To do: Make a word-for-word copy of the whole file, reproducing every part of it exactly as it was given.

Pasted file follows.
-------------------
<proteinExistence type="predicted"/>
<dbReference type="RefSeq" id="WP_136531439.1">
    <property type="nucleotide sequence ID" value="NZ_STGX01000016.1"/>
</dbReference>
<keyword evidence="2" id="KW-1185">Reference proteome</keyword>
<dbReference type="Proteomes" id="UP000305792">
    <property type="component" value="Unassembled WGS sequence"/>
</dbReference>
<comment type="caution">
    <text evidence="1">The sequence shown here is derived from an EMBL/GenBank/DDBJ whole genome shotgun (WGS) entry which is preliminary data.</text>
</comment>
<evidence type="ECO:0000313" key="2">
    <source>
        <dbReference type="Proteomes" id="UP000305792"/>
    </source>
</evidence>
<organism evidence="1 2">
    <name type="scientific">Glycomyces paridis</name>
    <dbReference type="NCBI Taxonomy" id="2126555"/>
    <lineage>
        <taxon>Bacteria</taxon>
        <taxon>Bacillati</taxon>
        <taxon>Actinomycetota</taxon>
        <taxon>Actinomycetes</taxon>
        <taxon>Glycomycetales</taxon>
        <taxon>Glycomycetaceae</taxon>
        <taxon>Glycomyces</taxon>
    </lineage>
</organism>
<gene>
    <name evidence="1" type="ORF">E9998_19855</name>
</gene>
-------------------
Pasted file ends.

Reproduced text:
<proteinExistence type="predicted"/>
<dbReference type="RefSeq" id="WP_136531439.1">
    <property type="nucleotide sequence ID" value="NZ_STGX01000016.1"/>
</dbReference>
<keyword evidence="2" id="KW-1185">Reference proteome</keyword>
<dbReference type="Proteomes" id="UP000305792">
    <property type="component" value="Unassembled WGS sequence"/>
</dbReference>
<comment type="caution">
    <text evidence="1">The sequence shown here is derived from an EMBL/GenBank/DDBJ whole genome shotgun (WGS) entry which is preliminary data.</text>
</comment>
<evidence type="ECO:0000313" key="2">
    <source>
        <dbReference type="Proteomes" id="UP000305792"/>
    </source>
</evidence>
<organism evidence="1 2">
    <name type="scientific">Glycomyces paridis</name>
    <dbReference type="NCBI Taxonomy" id="2126555"/>
    <lineage>
        <taxon>Bacteria</taxon>
        <taxon>Bacillati</taxon>
        <taxon>Actinomycetota</taxon>
        <taxon>Actinomycetes</taxon>
        <taxon>Glycomycetales</taxon>
        <taxon>Glycomycetaceae</taxon>
        <taxon>Glycomyces</taxon>
    </lineage>
</organism>
<gene>
    <name evidence="1" type="ORF">E9998_19855</name>
</gene>